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Thread: Green mucus-y poops - oversupply? food intolerance?

  1. #1

    Default Green mucus-y poops - oversupply? food intolerance?

    I have a 3 week old daughter and I am almost exclusively pumping. Reasons for pumping: she had some latch issues in the beginning, now sometimes latches well but falls asleep soon after or fusses and pushes breast away, is hungry again within 30 minutes after feeding from the breast, not gaining weight, husband not supportive of me continuing to feed from the breast. I pump 4-5 times a day and get anywhere from 3-6 ounces of pumped milk per session total from both breasts. She does still feed from the breast a few times a day for comfort when she's upset.

    My issue is, all her poops are green and mucus-y since she's been about a week old. She also has a lot of gas and poops about 7-8 times a day. She's very fussy in the evenings, I think from the gas and digestive discomfort. Google gave me two potential explanations for the poops, foremilk hindmilk imbalance from oversupply or a food intolerance (likely dairy?). Are there any signs to look for that would indicate one issue over another? Her nose always seems congested, which makes me think dairy intolerance, but I just don't know. She doesn't spit up too much. I feel terrible because I can see how uncomfortable she is and I know it is somehow my fault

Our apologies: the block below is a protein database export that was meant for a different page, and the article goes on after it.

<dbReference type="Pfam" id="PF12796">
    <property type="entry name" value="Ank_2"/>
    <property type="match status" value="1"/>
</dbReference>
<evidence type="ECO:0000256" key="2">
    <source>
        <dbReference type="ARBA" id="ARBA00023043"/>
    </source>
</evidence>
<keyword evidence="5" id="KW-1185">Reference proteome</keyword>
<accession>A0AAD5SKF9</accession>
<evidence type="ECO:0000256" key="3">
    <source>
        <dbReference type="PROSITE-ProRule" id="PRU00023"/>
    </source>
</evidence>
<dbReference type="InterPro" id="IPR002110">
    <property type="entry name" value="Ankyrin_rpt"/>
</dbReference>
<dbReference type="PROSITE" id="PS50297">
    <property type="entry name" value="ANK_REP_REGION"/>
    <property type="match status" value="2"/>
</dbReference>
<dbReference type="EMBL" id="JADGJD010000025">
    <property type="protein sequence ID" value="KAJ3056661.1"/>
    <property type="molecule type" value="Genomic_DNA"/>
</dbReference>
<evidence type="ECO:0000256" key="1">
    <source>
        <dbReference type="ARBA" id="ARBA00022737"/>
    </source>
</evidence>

2. #2
    Join Date
    Jul 2014

    Default Re: Green mucus-y poops - oversupply? food intolerance?

    i am in the same boat.. except the fussiness. i need some answers too..

  3. #3
    Join Date
    Jun 2009

    Default Re: Green mucus-y poops - oversupply? food intolerance?

    Hi wintersquash,
    I am sorry you are feeling this is somehow your fault.

    I am also very sorry you have not gotten support and help in nursing your child at the breast. I hope you can find some support & help for your breastfeeding concerns, this is very early days, baby still nurses some (great!) and if baby was gaining poorly when nursing there is a reason- and that means there are solutions. It is early days, and if you wanted, you could turn that around, because there are many benefits to nursing at the breast that go beyond the milk itself. And many moms find exclusive pumping really hard and exhausting. But please know this. you are a hero. You are giving your child your wonderful lifegiving milk that was designed by nature to be your child's only food, designed especially for her. You are doing an amazing thing.